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The role of sulfur dioxide in stratospheric aerosol formation evaluated by...

Rollins, A., T. Thornberry, L. Watts, P. Yu, K. Rosenlof, M. Mills, E. Baumann, F. R. Giorgetta, T. P. Bui, M. Höpfner, K. A. Walker, C. Boone, P. Bernath/ODU, P. R. Colarco, P. Newman, D. Fahey, and R. Gao (2017), The role of sulfur dioxide in stratospheric aerosol formation evaluated by using in situ measurements in the tropical lower stratosphere, Geophys. Res. Lett., 44, doi:10.1002/2017GL072754.

Stratospheric aerosols (SAs) are a variable component of the Earth’s albedo that may be intentionally enhanced in the future to offset greenhouse gases (geoengineering). The role of tropospheric-sourced sulfur dioxide (SO2) in maintaining background SAs has been debated for decades without in situ measurements of SO2 at the tropical tropopause to inform this issue. Here we clarify the role of SO2 in maintaining SAs by using new in situ SO2 measurements to evaluate climate models and satellite retrievals. We then use the observed tropical tropopause SO2 mixing ratios to estimate the global flux of SO2 across the tropical tropopause. These analyses show that the tropopause background SO2 is about 5 times smaller than reported by the average satellite observations that have been used recently to test atmospheric models. This shifts the view of SO2 as a dominant source of SAs to a near-negligible one, possibly revealing a significant gap in the SA budget.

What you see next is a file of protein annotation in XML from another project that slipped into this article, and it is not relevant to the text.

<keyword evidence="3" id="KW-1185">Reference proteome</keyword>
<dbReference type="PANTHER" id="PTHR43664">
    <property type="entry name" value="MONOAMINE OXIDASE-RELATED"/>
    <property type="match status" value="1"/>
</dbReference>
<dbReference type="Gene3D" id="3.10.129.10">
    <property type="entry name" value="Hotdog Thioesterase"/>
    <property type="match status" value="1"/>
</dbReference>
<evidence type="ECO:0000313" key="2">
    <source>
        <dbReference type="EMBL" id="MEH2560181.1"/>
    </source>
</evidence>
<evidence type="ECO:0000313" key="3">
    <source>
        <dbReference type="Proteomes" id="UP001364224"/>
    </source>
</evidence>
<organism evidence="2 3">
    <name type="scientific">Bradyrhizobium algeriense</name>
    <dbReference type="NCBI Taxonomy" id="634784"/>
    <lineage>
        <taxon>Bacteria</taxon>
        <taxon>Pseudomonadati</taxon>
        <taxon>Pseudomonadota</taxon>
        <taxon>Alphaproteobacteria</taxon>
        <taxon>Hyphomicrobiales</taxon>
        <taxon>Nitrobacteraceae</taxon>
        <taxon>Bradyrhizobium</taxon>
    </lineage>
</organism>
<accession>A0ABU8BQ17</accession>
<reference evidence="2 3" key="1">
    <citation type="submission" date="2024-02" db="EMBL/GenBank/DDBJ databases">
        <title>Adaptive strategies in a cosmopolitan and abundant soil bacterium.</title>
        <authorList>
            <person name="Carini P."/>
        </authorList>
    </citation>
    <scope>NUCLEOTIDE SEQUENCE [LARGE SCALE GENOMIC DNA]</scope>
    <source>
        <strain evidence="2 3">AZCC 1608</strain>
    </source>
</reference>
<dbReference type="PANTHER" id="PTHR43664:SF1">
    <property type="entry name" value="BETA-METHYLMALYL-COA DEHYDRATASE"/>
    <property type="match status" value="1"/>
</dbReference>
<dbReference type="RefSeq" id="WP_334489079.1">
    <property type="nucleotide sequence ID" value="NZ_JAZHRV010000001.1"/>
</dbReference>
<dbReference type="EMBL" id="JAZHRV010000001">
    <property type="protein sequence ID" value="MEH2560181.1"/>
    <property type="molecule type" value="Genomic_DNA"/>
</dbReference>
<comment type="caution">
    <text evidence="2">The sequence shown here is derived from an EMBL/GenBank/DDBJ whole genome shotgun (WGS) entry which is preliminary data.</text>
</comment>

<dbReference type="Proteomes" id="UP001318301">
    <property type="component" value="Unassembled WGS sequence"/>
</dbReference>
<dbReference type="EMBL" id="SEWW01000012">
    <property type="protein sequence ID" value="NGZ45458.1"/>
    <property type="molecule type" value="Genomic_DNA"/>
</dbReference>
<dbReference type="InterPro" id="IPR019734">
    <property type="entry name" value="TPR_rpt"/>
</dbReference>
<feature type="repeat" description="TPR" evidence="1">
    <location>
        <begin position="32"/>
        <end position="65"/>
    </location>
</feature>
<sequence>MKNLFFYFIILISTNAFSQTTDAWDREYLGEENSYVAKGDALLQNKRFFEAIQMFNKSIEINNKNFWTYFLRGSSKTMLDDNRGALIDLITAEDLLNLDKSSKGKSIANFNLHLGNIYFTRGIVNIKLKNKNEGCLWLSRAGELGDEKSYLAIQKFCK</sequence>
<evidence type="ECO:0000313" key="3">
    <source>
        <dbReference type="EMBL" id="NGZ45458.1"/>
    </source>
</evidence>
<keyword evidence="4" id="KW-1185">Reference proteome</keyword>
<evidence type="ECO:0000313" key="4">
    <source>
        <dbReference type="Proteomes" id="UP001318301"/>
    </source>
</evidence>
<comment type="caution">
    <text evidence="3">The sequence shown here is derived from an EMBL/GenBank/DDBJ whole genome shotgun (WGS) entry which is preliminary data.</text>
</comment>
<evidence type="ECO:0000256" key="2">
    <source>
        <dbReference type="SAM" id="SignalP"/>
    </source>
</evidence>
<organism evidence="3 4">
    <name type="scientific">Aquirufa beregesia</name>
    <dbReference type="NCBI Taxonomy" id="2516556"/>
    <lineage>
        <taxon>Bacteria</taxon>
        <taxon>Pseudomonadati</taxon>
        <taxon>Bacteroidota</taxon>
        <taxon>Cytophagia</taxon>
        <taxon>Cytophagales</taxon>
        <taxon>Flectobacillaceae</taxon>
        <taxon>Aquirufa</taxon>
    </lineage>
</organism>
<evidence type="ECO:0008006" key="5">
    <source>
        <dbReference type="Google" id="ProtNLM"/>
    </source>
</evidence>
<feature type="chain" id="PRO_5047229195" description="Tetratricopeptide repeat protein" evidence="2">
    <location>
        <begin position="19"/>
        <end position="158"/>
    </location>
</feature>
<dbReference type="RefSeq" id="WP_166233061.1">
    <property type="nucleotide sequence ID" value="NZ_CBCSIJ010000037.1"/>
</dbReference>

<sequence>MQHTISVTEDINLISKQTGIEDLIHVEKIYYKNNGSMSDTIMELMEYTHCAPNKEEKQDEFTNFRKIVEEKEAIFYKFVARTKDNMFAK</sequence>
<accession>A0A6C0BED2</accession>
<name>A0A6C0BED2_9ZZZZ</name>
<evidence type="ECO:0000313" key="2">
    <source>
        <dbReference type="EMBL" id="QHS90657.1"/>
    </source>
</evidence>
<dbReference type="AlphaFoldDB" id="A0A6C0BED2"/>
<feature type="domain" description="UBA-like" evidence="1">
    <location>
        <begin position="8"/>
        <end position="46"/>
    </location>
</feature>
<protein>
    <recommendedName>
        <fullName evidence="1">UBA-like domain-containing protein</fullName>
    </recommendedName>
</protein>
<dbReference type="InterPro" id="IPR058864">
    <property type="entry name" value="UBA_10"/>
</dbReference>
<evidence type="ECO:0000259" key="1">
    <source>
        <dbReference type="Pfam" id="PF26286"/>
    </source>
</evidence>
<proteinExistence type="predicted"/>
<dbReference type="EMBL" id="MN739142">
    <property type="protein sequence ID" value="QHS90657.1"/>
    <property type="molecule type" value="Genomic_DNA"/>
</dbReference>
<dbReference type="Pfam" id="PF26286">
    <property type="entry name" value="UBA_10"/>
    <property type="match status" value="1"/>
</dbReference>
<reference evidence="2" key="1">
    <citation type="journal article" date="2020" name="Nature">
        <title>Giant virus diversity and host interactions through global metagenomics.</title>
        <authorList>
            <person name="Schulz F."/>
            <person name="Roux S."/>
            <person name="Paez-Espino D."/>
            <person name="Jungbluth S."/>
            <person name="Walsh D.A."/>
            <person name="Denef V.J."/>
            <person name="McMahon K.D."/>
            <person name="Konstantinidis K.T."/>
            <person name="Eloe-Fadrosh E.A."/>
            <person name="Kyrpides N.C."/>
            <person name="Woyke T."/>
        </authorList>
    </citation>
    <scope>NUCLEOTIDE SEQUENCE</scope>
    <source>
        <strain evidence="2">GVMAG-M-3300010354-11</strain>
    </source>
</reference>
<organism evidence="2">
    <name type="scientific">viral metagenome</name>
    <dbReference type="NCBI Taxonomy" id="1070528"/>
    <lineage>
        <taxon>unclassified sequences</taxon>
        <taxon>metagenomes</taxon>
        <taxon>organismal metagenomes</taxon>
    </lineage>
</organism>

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Upper Atmosphere Research Program (UARP)